If you discover that you have been betrayed by someone, you are hurt and angry not because the betrayal was brought to your attention, but because you were betrayed. Indeed, even in the case where you never discover that you have been double-crossed, it feels like the betrayer was nevertheless wrong to do what he did and that you, as the one betrayed, have still suffered harm. In just the same way it seems clear that even if you never find out that someone has been monitoring your internet traffic or watching you in the shower, you have still suffered a violation of your privacy. This means that the violation itself is the harm, not the feeling that follows from its discovery. A feeling of violation is surely also a bad thing—it is an unpleasant experience, to say the least—but if the harm of being known consisted entirely in the sense of violation, we would find ourselves trapped in a circle (i.e. you feel violated because you feel violated) and no closer to explaining how it could be bad for you to be observed by your secret hacker, or to understanding what privacy is for. From some general ethical perspective, it seems the hacker has acted wrongly toward you, but this judgment does not account for the fact that what she has done is bad for you. Yet this again invites the question: Bad how, or, bad in what way?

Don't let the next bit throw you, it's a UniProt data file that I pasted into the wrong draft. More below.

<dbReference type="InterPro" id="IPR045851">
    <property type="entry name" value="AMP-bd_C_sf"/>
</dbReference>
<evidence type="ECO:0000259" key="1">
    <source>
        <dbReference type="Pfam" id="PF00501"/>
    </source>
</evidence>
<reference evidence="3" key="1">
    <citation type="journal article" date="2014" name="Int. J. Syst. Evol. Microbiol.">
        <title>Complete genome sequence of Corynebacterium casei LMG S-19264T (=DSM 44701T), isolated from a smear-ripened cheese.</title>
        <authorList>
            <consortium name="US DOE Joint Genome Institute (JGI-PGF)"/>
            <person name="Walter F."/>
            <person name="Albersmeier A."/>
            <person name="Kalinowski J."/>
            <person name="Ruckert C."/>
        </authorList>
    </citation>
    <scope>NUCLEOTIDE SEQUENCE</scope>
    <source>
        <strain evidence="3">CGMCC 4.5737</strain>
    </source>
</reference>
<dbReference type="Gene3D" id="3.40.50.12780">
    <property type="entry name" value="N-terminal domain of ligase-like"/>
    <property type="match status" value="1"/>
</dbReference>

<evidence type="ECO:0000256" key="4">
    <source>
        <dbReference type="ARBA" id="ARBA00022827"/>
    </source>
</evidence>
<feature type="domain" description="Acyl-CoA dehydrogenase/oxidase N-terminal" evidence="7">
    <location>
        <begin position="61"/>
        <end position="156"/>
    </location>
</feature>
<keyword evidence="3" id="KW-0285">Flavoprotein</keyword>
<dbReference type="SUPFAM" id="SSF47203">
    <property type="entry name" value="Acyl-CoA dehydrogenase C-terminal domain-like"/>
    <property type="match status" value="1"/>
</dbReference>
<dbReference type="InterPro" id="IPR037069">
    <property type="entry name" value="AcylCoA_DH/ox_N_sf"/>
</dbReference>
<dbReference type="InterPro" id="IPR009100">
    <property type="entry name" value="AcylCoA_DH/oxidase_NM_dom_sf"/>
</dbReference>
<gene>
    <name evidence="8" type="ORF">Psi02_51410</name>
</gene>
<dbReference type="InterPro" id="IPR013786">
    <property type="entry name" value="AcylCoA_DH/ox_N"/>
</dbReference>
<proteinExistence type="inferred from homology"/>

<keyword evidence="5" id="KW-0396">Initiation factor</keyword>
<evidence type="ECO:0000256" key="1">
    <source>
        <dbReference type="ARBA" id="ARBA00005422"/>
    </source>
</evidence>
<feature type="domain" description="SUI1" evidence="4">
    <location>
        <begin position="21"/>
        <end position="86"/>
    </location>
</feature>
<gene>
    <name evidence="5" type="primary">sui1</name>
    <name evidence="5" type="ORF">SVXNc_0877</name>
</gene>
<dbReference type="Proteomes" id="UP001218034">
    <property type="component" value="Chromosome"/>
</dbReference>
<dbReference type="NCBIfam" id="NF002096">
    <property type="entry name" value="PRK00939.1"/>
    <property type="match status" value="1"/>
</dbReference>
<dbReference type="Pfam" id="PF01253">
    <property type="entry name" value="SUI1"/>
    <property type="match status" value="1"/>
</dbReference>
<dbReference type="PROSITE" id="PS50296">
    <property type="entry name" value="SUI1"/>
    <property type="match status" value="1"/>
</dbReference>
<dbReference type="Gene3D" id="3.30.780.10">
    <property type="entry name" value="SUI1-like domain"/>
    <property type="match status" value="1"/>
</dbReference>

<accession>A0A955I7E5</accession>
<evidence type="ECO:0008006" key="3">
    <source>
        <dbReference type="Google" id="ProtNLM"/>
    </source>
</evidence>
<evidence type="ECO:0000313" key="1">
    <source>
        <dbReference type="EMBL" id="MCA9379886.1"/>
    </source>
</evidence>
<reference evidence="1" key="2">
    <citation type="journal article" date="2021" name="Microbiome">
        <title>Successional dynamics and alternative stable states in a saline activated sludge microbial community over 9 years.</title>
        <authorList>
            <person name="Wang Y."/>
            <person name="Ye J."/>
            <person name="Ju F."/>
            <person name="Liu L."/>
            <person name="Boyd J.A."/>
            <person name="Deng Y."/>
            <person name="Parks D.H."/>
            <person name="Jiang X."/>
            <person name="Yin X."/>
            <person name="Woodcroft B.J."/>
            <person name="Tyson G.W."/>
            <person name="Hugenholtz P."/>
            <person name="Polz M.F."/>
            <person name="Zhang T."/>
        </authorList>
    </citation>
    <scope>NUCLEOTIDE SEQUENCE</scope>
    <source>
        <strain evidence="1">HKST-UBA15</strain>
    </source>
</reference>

One way of resolving our conflicting intuitions of “foul and no harm” in this case might have something to do with the kind of thing a self is. By “self” I just mean what we generally mean by that word: the expansive answer to the questions “Who am I?” and “Who is Lowry Pressly?” given by me and others respectively. At some level we all know that who we are is not completely up to us; it’s why we keep most of what we think to ourselves, and it’s why we wear one face at work and another within the confines of our homes. The person I think I am is quite different from the person (or persons) the world thinks I am, and the gap between the two matters to me—which significance would be a kind of psychopathology if how others knew us had no effect on who we know ourselves to be.